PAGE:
Acid and Base

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Acid and Base

Acid and base are terms used by chemists to describe the very different actions and opposing properties of certain chemicals when they are dissolved in water. A solution of acid produces a burning sensation on the skin and has a sour taste. A base solution feels slippery and tastes bitter. Both occur naturally and some acids are essential to life.

Acids and bases are both biologically important compounds. As compounds, however, they are complete opposites because of what happens when they are put into a solution, or liquid mixture. At the subatomic level of protons and electrons, any substance that releases a hydrogen ion (a positively charged hydrogen atom) when in solution is called an acid. Conversely, any substance that combines with or gains a hydrogen ion in solution is called a base. While this may sound complicated, many acids and bases are actually quite familiar to us. The vinegar used in a salad dressing or in ketchup and pickles gets its flavor from acetic acid. We have only to place an aspirin on our tongues for a moment to recognize its distinctly acidic, sour taste. We also know immediately that lemons and other citrus fruit contain some form of natural acid. On the other hand, when we wash with soap, we can feel the slipperiness of a base substance, and when we take an antacid tablet for an upset stomach we can experience its neutralizing effect on acids.

People have been using both acids and bases ever since they first started making food and drink. When wine turns sour it changes to vinegar, a diluted or weak form of acetic acid. Spilling some vinegar, or even lemon juice, on a cut lets us feel immediately that it is a mildly burning acid. A common base material that is found in nature is limestone, which people eventually learned to roast and obtain lime. Today we sprinkle this white powder on some soils that are too "acidic" for certain plants to thrive.

Acids come in a variety of strengths, from the fiercely strong hydrochloric acid found in the human stomach, to the mild strength of tomatoes, and the very mild strength found in our own saliva. Strong acids however, are poisonous and can cause severe burns. Acid and base strength are measured on a pH scale ranging from 1 (strongest acid) to 14 (strongest base). Since the strength of a particular substance depends on its concentration of hydrogen ions and whether it releases or attracts them in solution, the pH scale was devised to measure this concentration of hydrogen ions. On a scale of 1 to 14, a solution with a pH of 7 is considered neutral. Very potent acids like sulfuric acid and hydrochloric acid have a pH of 1; lemon juice has a pH of 2; vinegar has a pH of 3; tomatoes are 4; black coffee is 5; and urine is 6. Pure water (not rainwater which is slightly acidic) has a neutral pH of 7. Pure water is between the highest acid (1) and the highest base (14), and is actually neither.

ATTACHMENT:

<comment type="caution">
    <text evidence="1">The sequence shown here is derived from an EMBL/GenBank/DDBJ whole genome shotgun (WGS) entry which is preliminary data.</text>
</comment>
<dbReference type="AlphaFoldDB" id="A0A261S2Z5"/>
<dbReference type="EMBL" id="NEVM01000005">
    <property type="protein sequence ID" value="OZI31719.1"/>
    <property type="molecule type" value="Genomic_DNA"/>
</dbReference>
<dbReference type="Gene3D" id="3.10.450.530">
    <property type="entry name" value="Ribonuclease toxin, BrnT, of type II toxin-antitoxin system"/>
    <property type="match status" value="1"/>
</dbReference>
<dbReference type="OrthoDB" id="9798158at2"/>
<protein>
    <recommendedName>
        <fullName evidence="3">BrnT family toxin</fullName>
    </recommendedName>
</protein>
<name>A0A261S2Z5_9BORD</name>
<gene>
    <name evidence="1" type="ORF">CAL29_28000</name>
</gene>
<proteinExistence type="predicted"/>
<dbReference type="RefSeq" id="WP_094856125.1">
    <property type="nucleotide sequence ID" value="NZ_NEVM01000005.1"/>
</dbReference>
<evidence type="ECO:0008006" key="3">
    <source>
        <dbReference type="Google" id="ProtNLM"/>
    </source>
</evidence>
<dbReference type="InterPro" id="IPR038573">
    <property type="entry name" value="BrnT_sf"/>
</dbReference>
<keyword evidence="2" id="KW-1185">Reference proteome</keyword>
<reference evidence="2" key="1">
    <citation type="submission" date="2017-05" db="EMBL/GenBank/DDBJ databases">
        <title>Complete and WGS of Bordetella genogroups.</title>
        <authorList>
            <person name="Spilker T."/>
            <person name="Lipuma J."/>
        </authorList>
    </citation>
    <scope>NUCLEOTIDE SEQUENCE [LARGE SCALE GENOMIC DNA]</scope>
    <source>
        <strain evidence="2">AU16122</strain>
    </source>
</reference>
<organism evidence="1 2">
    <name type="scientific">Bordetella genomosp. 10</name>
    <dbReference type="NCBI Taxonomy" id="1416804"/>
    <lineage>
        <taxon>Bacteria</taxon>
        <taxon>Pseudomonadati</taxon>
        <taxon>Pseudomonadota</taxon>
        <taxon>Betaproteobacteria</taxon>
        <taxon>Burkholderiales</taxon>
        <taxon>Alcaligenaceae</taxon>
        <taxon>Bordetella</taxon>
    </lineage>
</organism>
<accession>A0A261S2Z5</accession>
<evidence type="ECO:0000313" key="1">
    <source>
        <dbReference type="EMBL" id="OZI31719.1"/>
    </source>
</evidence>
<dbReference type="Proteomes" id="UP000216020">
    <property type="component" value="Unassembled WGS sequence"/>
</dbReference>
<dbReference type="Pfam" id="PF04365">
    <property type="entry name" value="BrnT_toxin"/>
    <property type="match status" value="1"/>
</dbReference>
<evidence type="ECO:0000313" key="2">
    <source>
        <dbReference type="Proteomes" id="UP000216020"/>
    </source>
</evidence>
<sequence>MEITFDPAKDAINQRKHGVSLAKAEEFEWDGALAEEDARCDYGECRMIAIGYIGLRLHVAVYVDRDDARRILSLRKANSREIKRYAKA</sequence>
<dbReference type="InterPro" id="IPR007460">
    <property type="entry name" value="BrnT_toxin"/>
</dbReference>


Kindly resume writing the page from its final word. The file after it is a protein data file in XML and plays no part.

Continuing on the pH scale to the base side, seawater has a pH of 8; baking soda has a pH of 9; milk of magnesia is 10; household ammonia is 11; lime is 12; hair remover is 13; and lye is 14. On this scale, a change of only 1 point means a change of ten times the concentration. Thus, lemon juice is ten times more acidic than vinegar, and stomach acid is ten times more acidic than lemon juice. An easy way of distinguishing acids from bases is to use litmus paper. It was discovered that certain organic extracts, such as litmus—which is obtained from lichen, a plant-fungus organism—turns red when dipped in acid and blue when dipped in a base.

Acids play a major biological role at the most fundamental level, since the organic acids called amino acids are necessary for life. Amino acids are known to be the building blocks of proteins. The pH level is also important to life, since every cell is sensitive to it and will not tolerate too great a change from its proper pH level. Because of this, most living systems have several mechanisms to make sure that their internal pH remains fairly constant. An organism's habitat or external environment must also have a range of pH that is suited to it or it will suffer or even die. Acid rain, which results from air pollution, has damaged certain vulnerable forests. It has also made some lakes too acidic (as much as a pH of 5) for trout and other fish. Finally, both acids and bases have been put to a number of practical uses in industry and in the production of consumer goods. We have acid in our batteries and bases in our soaps.